Which Foods are in Season in Summer?
There’s something joyful about eating with the seasons – strawberries on the edge of a tennis court in summer, squash the same colour as autumn leaves. The romance is all well and good, but seasonal sustenance is good for you, and good for the planet too.
First, there’s the flavour. Food that’s been allowed to ripen just the way nature intended tastes amazing (you know how those summer heirloom tomatoes make you question why you even try them in winter?). Seasonal produce is also packed full of nutrition, and buying it means you’re supporting your local community (not to mention the fact that it’s often cheaper). Last, but definitely not least, seasonal food is kinder to the environment. It shouldn’t need any pesticides to grow, and locally grown nosh reduces the carbon footprint you amass due to food mileage.
So, because nothing changes if nobody changes, make an effort this summer to swap out those imported avocados for any of the ten ripe and ready fruit and vegetables below.
Forget the mushy kind – In summer it’s all about plucking peas, fresh from their pod and popping them straight in your mouth (phew). Prefer them cooked? Boil them up and throw them in a fresh summer salad with some hemp oil, zingy lemon and a sprinkling of hemp seeds.
When tomatoes taste as good as they do at the height of British summer, you don’t need to do much to them to make the flavours sing. Try simmering a few into a light lunchtime spaghetti pomodoro, dicing them up and piling them onto bruschetta with lashings of Good Hemp oil, or arranging them in a simple tomato salad à la Anna Jones.
Courgettes have historically had a pretty tough time of it, being relegated to the bottom of soggy ratatouille or heated up as a microwave main, the sole vegetarian dish at your weird uncle’s wedding. We’re here to celebrate this underrated veg in all its delicately flavoured glory. Try grilling it for a salad with tomatoes, beans and basil dressing (like Riverford have in their farm cookbook) or make a simple courgette and lemon linguine.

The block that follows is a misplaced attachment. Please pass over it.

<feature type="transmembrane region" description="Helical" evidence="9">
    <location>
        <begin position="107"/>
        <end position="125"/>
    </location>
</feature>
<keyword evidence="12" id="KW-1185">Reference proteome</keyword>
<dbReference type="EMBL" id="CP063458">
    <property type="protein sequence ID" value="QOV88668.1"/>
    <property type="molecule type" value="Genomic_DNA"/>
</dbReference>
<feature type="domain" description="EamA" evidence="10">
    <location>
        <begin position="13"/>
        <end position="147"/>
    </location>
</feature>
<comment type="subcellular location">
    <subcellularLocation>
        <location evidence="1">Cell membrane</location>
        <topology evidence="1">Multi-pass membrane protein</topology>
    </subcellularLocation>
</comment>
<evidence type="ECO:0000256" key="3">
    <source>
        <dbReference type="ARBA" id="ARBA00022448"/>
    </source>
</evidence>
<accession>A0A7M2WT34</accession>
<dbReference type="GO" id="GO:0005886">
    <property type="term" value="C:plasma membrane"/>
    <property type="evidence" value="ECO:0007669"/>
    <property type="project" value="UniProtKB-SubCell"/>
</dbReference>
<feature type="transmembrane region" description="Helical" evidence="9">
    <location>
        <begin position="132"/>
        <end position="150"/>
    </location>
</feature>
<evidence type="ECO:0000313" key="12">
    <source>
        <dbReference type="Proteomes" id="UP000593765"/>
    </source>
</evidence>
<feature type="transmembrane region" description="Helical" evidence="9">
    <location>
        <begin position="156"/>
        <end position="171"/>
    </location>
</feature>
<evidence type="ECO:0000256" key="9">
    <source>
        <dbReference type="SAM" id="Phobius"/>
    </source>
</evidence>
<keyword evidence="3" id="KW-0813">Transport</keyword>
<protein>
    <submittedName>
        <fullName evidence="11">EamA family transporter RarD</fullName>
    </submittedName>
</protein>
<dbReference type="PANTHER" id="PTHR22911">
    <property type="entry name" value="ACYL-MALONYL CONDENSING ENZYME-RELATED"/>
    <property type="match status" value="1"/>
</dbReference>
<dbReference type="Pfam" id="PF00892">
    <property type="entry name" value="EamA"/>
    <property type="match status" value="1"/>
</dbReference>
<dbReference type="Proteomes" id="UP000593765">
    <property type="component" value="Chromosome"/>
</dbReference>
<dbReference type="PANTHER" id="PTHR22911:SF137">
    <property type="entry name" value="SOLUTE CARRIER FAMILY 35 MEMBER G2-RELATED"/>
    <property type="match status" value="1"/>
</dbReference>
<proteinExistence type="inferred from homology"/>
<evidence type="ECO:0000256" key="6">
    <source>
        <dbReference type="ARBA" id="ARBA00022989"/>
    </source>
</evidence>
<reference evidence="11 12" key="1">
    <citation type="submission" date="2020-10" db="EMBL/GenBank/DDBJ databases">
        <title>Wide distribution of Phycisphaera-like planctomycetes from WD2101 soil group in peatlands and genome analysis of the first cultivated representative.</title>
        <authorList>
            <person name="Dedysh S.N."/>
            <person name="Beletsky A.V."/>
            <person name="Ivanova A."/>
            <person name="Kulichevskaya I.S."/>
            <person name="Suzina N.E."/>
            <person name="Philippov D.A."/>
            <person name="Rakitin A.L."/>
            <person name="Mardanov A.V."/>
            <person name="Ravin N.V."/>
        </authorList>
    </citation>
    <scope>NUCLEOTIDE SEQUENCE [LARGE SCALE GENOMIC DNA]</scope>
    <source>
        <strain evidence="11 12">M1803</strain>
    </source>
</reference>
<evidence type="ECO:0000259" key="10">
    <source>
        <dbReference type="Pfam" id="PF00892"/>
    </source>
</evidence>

With a crunch that makes them stupidly satisfying to eat, radishes are a quick and easy way to add colour to any salad or soup. Their light and peppery taste means we love to eat them on their own, too. Serve up a platter of crudités to start a summer party. Did someone say hummus? Make sure it’s drizzled hemp oil.
Blink and you’ll miss it, asparagus season lasts from May until Mid June. These delicate spears are best eaten as close as possible to picking (which is why the imported stuff just doesn’t taste as good. Try sautéing them in hemp oil for a light side dish and sprinkle with some hemp seeds to finish them off.
Our favourite brain food (mainly for the reason that it looks like one) cauliflower is available year round but especially good in the summer. For a sustainable side to a (vegan) barbecue try Ottolenghi’s saffron cauliflower served with sultanas and olive salsa.
Field-grown rhubarb arrives in April and grows strong until September. It’s a pretty fruit, but one that can cause some confusion when it comes down to actually cooking the stuff. Really, it’s easy as pie. Yes, yes there’s actual rhubarb pie and of course the classic crumble, but you can also just stew it down with some caster sugar and orange juice – perfect to top porridge, overnight oats and cereal.
Mum’s favourite new potatoes, the distinctive flavour of Jersey Royals is down to the wealth of sunlight and locally collected seaweed used as fertiliser on the island of Jersey. We love them served simply with Good Hemp Extra Virgin hemp oil, parsley and chives, or in a wilted sorrel salad. The season is short-lived, so fill your boots while you can.
Beetroot is pretty polarising, perhaps because it conjures up memories of the stuff being pickled in watery vinegar at school? Like it or loathe it, you can’t ignore the fact that it’s really good for you, being packed full of fibre and Vitamin C. If downing a whole glass of beet juice is too much to stomach, why not bake it into some vegan brownies, like the unconventional baker?
Fig season in the UK starts in mid July and runs until September. Perfect for long summer picnics and BBQs, they can be thrown into salads for a fresh flavour, or cut in half and served as a simple desert.
We don’t think you need us to tell you how to eat a strawberry. Whether in your favourite hemp-milk smoothie or on their own, few fruits conjure up as quintessential an image of the Great British summer as this one. Grab a handful while you pretend to watch the tennis.
Peaches and summer go together like your favourite t-shirt and a white wash (watch the juice). For an extra summery breakfast, try chopping one up to top your homemade granola or overnight oats made with hemp milk.